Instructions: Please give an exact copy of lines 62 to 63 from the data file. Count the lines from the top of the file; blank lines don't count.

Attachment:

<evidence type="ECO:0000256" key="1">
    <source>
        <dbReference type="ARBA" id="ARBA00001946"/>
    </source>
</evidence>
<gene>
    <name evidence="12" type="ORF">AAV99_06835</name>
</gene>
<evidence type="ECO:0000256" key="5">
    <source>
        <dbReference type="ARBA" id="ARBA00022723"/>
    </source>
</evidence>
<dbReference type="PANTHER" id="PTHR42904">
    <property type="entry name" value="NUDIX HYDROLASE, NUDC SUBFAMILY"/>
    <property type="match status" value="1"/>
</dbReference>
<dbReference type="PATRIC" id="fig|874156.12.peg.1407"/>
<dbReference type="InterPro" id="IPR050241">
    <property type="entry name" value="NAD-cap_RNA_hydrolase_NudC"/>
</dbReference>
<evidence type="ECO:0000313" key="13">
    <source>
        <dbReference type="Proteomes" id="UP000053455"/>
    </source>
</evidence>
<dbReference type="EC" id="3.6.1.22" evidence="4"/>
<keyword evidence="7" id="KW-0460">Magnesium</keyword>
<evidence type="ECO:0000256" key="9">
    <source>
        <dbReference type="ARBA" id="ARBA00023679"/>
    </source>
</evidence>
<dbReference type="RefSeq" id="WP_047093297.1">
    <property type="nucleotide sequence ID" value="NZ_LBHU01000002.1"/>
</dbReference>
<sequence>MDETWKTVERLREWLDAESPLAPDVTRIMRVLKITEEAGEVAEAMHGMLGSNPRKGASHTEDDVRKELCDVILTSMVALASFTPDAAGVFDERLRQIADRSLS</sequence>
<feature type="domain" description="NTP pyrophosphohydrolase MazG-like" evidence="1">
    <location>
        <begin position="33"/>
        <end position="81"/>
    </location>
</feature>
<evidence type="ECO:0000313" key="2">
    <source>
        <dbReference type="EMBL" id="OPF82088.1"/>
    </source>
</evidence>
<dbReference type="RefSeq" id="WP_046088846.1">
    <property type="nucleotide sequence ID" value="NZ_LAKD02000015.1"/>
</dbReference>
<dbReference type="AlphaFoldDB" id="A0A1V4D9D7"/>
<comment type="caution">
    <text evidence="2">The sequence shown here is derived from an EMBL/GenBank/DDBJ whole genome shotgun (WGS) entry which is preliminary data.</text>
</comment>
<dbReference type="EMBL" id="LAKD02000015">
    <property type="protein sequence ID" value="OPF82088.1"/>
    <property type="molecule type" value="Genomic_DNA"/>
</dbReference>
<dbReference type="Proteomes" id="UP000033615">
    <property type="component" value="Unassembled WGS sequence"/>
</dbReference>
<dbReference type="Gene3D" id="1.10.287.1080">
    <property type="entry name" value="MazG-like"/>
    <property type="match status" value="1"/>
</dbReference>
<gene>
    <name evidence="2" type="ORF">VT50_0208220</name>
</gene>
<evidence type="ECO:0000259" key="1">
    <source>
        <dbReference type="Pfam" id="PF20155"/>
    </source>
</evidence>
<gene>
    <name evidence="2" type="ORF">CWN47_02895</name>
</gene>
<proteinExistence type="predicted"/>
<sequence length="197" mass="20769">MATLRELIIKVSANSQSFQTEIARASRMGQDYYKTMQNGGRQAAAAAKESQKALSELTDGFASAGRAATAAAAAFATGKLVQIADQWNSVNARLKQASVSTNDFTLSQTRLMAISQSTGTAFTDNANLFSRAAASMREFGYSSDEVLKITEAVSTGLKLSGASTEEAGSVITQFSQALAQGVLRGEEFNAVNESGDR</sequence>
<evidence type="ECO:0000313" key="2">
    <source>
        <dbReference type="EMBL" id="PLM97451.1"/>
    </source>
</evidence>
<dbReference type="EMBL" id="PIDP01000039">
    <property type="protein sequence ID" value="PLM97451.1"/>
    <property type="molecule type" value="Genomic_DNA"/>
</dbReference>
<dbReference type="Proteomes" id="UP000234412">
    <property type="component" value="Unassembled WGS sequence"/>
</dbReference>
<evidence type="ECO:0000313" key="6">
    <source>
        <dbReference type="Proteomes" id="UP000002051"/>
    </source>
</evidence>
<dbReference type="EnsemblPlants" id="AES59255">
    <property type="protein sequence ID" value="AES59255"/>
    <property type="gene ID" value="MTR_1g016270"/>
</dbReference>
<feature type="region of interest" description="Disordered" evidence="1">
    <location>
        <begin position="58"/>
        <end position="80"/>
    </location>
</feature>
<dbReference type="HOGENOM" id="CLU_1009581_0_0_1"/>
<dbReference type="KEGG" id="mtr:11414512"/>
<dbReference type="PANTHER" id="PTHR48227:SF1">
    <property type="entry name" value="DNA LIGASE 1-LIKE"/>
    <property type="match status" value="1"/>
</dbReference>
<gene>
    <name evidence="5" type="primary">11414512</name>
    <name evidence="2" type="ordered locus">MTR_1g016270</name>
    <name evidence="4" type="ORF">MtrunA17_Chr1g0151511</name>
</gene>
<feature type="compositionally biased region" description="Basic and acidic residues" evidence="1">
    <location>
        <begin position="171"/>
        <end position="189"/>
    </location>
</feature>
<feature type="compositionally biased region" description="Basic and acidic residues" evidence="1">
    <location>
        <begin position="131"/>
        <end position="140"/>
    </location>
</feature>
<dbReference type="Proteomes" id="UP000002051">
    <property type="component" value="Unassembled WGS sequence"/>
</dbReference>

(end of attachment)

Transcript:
</dbReference>
<dbReference type="Gene3D" id="1.10.287.1080">